Exploring New Tastes In Cigars

Cigar Lounge in Montreal

Cigars. They’re made all around the world, each unique with their own tasting flavors and characteristics. We all have our favorite, the one we always reach for at the end of a good meal. Or the one that we can kick back with at the end of a long day, relaxing as we smoke in silence.

Why not step out of your comfort zone and explore some new tastes and flavors in your cigar at the best cigar lounge in Montreal?

What Taste Is All About

In order to fully taste a cigar and recognize what makes it unique, you need to know a little about what the taste is all about. Because there are lot of little complex things that make up the taste, such as the climate where the tobacco is grown, the variety of tobacco, and the soil its grown in. Those are the first variables that go into the makings of taste.

Then there’s the aging process of the tobacco and where the cigar is manufactured. So many distinctions that can ultimately alter the taste based on even the smallest conditions that sometimes even manufacturers aren’t able to distinguish. Until it comes to the wrapper.

It’s All In The Wrapper

Yes, it’s the wrapper that is your biggest clue about that new taste in cigars you’re about to explore. Wrappers are all different, unique to where the tobacco was grown, but you’ll still be able to get a good indication of the quality. For instance, if there’s oil in the wrapper you’ll know that the cigar has good humidity and will give you a nice cool smoke.

The Age Of Tobacco

Still another way that taste differs from one cigar to the next is the age of the tobacco. The more aged the leaf is, the richer and smoother the cigar is going to be. Cigars that are too freshly rolled aren’t going to give you that full rounded taste – instead what you’re getting is a sharper taste. Which isn’t always a bad thing, just different.

The Finishing Aftertaste

Once you start exploring new cigars, the finish is your deciding factor of whether you’ve found a new favorite or are ready to move on to the next cigar. The finish, or aftertaste, is that enjoyment of flavor that lasts long after the taste and smell of a cigar have passed…it’s that lingering of complex flavors, and the longer it lingers the better you’ll be able to enjoy.

Tips For Cigar Tasting

If you’re going to be tasting more than one cigar at a time, you’ll want to smoke the mildest first so that you build up to stronger tastes. Another suggestion – don’t always reach for those strongest cigars when you’re trying new tastes. Otherwise you’ll overpower your palate, making it more difficult for you to taste the nuances and complexities of mild and medium cigars.

No matter what cigars you decide to try next, enjoy the process from start to finish, relishing the aftertaste of new flavors from different tobacco regions of the world.

Don’t Waste That Leftover Steak!

Best Steakhouse in Montreal

Whether you have leftover steak that you couldn’t finish when you dined out last night at your favorite steakhouse, or you grilled steak on the BBQ at home, you never want to waste a great steak! Get creative and you can make some great meals with any cut of steak that’s already been cooked to perfection.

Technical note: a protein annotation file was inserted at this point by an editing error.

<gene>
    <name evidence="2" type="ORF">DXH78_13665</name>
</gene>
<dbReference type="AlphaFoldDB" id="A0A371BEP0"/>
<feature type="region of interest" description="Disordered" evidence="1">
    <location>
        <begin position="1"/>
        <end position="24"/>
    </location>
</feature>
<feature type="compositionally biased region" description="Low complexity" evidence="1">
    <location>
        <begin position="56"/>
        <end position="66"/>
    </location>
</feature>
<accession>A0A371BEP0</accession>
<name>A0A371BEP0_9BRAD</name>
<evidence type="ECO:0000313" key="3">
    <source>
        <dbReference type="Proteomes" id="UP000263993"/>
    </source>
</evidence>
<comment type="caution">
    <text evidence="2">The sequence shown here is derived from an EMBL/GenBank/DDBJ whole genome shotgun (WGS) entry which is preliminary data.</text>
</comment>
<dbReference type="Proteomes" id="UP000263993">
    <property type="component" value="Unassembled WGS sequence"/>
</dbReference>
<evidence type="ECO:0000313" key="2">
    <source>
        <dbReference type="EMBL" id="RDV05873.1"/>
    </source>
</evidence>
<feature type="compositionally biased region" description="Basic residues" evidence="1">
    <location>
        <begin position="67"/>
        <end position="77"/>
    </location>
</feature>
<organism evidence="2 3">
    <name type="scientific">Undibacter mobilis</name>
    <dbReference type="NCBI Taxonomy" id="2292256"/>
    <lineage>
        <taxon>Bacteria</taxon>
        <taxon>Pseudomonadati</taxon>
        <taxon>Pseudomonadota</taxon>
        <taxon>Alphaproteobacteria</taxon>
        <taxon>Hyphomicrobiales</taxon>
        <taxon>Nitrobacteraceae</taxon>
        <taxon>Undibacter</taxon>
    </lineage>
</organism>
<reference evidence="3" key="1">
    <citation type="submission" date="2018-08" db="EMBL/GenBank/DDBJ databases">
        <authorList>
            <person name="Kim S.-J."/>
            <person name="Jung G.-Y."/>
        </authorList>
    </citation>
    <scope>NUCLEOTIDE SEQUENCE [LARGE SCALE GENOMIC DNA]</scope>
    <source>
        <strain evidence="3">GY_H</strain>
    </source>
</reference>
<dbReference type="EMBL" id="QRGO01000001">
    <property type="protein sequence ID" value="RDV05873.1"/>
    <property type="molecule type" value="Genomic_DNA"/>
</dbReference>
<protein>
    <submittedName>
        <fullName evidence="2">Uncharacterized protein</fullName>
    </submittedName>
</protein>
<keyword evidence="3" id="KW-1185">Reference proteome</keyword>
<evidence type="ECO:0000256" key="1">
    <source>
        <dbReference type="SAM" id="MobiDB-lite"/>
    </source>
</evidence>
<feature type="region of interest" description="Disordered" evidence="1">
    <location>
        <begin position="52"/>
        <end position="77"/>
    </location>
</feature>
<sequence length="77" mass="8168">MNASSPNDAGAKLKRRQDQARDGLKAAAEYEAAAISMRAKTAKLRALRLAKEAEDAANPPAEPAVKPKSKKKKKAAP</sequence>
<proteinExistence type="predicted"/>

Beef Stroganoff

Nothing is easier that cooking up beef stroganoff for a quick meal. This classic dish is great with leftover steak. Sauté up some onions and mushrooms, add the beef and make a rustic sauce. Then serve over broad noodles along with a green salad and garlic bread. Don’t forget to pair with glass of red wine. Great cuts of steak for stroganoff are a rib eye or skirt.

Steak Pizza

Think outside the box and make homemade pizza with a steak topping. Top pizza dough with marinara tomato sauce, sliced steak, and any other toppings that catch your eye. Top with a combination of cheese – cheddar, mozzarella, and jalapeno Monterey Jack. Any leftover cut of steak will work well in this dish. Serve this one with a nice cold beer.

Hash And Eggs For Breakfast

Don’t forget breakfast, the most important meal of the day that’s even better with leftover steak. Replace the classic corned beef with steak in this dish. Grill up onions, red peppers, and diced tomatoes. Add finely chopped leftover steak. Then top with poached eggs, serving with a side of salsa. Leftover skirt steak is a good choice for this dish. And a Bloody Mary of course. Perfect for a weekend brunch.

Steak Sandwiches With Jus

This classic French dip sandwich is easy to make when you’ve got a nice cut of leftover steak. Making the jus takes just a few minutes; then thinly slice the steak and slowly heat in the jus before layering onto toasted French bread. Serve with jus and horseradish on the side for an added kick. A glass of Merlot will do nicely with this easy to prepare lunch.

Beef Stir Fry

You can’t go wrong with a stir fry…and you can use any vegetables that you happen to have in the kitchen. Consider broccoli and beef, adding oyster sauce and plenty of garlic. Thinly slice and add the steak last so you don’t overcook and lose the tenderness of the beef. A light red wine is a good choice for a stir fry. Or a Pinot Grigio if you’re a white wine drinker.


Go Mexican and use up that leftover steak in a fajita. Grill onions, green and red peppers, and garlic in a skillet. Add the thinly sliced steak and cook just to warm. Pile onto a wrap and top with homemade guacamole, salsa, and sour cream. Serve with a cold Mexican beer…then kick back and watch a movie.

With these tasty ways to use up steak, you’ll be tempted to make sure you have leftovers the next time you dine out or grill a juicy steak at home.

The History of Cigars